A 2010 SEARCH for laboratory space led CEO Heidi Kay, Ph.D., to relocate Jericho Sciences from Northern Virginia to Nashville's Cumberland Emerging Technologies' Life Sciences Center (CETLSC).
CETLSC is controlled by Cumberland Pharmaceuticals (NASDAQ:CPIX), Vanderbilt University and Tennessee Technology Development Corporation (TTDC). The LSC is a program of Cumberland Emerging Technologies and is located at 111 10th Avenue South.
Kay's first six months in the Center in Cummins Station on 10th Avenue has reaffirmed her decision to move and has left her reflecting on Nashville, itself, "trying to figure out why this works -- it's really cool to me," she told VNC.
|CEO Heidi Kay, Ph.D.
The availability of affordable CETLSC space was certainly key. However, Kay said she suspects that Biotech being less concentrated in Nashville than in the environs of Washington, D.C., produces a less competitive and more collaborative atmosphere, in which professionals and community leaders "are actually trying to help each other out."
People in Nashville's life-sciences sector "are active, they're paying attention, they talk to each other, and they are moving faster" to achieve their goals, she added.
Asked whether she senses that Nashville's strong focus on Music and songwriting, which often involves collaboration, might have influenced Nashville's business culture, Kay acknowledged that the interplay of arts and sciences has often been an influential factor in the advance of science. (Related story here.)
However, she continued, there may be something even more fundamental at work in Nashville: a sense of community, in which alignment of interests is emphasized over sheer competition.
Jericho aims to contribute to new therapies to fight viruses, including HIV, in collaboration with academic, institutional, government and business collaborators, said Kay, who declined to identify the firm's allies, explaining that disclosing them too soon could alert potential competitors to the focus of her work. Her collaborators are eager for her to publish Jericho's progress in scientific venues, Kay noted, but she did not suggest how soon that might happen.
For now, the company remains "largely off the public radar," with its new website temporarily a placeholder.
The company's "lead therapeutic candidate targets a retrovirus protein and is applicable to controlling HIV-1," she said. At another point, she described her work as concentrated on what might be termed a "broad-range antiviral."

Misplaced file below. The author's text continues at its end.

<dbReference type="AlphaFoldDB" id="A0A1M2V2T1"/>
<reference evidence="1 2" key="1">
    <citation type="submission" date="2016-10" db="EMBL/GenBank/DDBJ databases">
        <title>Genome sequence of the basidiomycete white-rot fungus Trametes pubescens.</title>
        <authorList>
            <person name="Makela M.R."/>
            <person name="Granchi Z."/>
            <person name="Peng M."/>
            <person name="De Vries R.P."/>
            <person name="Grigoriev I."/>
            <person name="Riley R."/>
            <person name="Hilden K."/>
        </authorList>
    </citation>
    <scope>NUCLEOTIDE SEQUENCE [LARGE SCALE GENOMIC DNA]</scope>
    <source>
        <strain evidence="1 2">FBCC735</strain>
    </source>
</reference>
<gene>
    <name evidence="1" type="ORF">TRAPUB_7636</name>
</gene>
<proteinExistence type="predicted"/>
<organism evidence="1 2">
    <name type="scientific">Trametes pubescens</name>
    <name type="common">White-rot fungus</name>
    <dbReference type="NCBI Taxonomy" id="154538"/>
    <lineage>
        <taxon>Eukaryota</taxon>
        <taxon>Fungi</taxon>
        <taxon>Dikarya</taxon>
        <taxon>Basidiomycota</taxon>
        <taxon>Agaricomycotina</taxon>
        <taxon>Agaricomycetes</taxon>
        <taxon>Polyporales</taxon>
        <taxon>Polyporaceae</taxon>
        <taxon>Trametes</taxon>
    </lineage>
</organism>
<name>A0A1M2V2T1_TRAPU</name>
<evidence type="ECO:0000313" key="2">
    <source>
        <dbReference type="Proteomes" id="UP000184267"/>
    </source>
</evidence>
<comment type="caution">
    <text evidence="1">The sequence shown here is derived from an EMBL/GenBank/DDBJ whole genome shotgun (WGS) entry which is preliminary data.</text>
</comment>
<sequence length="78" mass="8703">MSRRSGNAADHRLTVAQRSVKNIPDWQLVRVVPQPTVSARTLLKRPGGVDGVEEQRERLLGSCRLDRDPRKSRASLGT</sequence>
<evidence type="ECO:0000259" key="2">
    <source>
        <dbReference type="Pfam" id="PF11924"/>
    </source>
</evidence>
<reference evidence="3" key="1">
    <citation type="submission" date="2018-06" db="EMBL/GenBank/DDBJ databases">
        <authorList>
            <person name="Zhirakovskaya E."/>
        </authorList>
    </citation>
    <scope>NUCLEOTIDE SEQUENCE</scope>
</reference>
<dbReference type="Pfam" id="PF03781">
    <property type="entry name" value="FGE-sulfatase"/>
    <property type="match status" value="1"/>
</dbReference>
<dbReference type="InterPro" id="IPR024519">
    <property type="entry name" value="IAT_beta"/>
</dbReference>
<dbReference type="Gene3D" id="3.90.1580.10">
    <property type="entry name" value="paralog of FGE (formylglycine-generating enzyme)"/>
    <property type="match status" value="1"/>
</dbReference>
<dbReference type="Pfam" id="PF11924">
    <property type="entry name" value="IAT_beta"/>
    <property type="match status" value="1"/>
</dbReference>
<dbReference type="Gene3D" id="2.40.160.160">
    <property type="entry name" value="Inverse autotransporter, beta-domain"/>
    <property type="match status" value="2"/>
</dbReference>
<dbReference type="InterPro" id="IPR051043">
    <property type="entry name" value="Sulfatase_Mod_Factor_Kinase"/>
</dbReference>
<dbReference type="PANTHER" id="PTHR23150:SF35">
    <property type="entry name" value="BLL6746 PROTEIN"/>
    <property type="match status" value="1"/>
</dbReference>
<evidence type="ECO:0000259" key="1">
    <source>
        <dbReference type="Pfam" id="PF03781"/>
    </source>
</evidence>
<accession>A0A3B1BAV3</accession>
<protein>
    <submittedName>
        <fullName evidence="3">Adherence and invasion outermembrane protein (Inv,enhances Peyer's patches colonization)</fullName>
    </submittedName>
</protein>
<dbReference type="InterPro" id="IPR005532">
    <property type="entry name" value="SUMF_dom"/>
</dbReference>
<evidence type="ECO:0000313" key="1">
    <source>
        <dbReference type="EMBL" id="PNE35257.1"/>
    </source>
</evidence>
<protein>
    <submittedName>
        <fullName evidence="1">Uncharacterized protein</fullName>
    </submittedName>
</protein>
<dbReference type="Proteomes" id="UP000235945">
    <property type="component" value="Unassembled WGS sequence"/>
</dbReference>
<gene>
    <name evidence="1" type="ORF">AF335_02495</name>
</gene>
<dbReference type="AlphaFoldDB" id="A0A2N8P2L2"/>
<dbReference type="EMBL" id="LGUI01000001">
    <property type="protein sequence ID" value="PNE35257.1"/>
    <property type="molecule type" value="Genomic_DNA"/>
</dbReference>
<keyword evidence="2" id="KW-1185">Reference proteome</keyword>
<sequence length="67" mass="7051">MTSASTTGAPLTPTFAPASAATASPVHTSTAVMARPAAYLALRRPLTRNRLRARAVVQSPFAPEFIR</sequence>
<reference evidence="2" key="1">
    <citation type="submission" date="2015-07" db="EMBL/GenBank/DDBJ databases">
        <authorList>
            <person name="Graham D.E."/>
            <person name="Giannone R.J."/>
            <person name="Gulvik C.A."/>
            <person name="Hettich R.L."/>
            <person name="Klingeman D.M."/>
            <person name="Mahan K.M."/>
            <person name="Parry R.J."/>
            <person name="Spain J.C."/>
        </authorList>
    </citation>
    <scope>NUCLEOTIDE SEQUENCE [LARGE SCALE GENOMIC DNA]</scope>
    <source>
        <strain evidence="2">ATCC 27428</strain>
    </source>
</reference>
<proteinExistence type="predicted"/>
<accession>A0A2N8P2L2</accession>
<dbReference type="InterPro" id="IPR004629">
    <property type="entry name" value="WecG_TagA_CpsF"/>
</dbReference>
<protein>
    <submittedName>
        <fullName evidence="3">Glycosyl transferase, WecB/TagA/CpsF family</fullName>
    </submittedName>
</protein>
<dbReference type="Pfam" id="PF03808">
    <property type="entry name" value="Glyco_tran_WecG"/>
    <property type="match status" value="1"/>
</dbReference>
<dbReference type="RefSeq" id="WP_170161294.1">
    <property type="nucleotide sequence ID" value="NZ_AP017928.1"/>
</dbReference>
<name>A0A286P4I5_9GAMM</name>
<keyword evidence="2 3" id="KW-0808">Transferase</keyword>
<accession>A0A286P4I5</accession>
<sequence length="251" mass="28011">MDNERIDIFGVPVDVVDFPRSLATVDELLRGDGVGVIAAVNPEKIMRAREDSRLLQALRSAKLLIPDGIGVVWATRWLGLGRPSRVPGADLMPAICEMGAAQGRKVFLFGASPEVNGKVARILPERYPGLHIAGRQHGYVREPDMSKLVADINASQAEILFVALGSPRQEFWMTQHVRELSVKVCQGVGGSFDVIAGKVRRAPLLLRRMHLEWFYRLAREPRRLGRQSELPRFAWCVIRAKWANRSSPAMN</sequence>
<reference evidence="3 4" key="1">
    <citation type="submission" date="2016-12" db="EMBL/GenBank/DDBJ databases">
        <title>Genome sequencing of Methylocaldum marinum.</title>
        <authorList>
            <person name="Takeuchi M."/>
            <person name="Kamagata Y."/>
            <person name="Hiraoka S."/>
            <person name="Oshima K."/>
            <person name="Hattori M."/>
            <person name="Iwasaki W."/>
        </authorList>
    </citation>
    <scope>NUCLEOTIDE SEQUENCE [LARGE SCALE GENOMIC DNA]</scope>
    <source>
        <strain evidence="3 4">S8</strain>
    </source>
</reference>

Information previously posted online about Jericho indicates that the firm has made "surprising discoveries" that could affect dramatically therapeutic approaches for improved outcomes; and, Jericho has been developing these discoveries since Kay left the faculty of the University of South Florida in 2006 and switched her focus from cancer to viruses.
Kay is pursuing patent protection for her output and has taken some unspecified steps toward exploring and-or raising outside capital, according to information online.
Inadequate or unsuitable commercial space in Virginia and suburban Maryland led Kay to cast a wider net for laboratory space. A call to Kay from CETLSC Director Joe Rolwing led Kay to consider Nashville, she explained in a recent VNC interview.
Then, in mid-2011, following Kay's visit with Rolwing at the CETLSC, Jericho contracted for space. The initial site visit had left her feeling "confident this was the place for Jericho. [Rolwing] genuinely supports biotechnology in this area, and his welcoming attitude was sufficiently convincing," Kay told VNC.
When contacted for this story, Rolwing declined comment and referred VNC to Cumberland Pharmaceuticals CEO A.J. Kazimi, who is also CEO of the CET. Kazimi has not yet responded to a query. This story will be updated, as warranted. [Updated Jan. 4: Kazimi subsequently told VNC the CET LSC is now fully occupied and he is pleased with the operation and its tenants.]
"The [CET] startup incubator space is well-equipped and managed, perfect for our needs as a small biotech business. After 6 months, I am even more pleased with this arrangement. The tenants at CET, the Nashville community, local academic institutes, Life Science Tennessee and CET Scientific Advisory Board members have each encouraged our progress and success," added Kay.
Kay, 49, earned her doctorate in physical chemistry at the University of South Florida in 1999 and her bachelor's in chemistry there, in 1988. Among other distinctions, she was an assistant professor in environmental and occupational health in the USF College of Public Health. Earlier, Kay had been awarded a scholarship to the U.S. Air Force Academy, but ultimately opted-out of that opportunity.
VNC research indicates that the Kay Lab at USF engaged in projects related to materials development, degradation of pollutants, solution kinetics and cancer drug design, according to information online.
Among other activities, Kay was also co-investigator at USF for the EnviroVan Plan, which was designed to engage high-school students and teachers in environmental and public-health issues by deploying a mobile laboratory to schools. VNC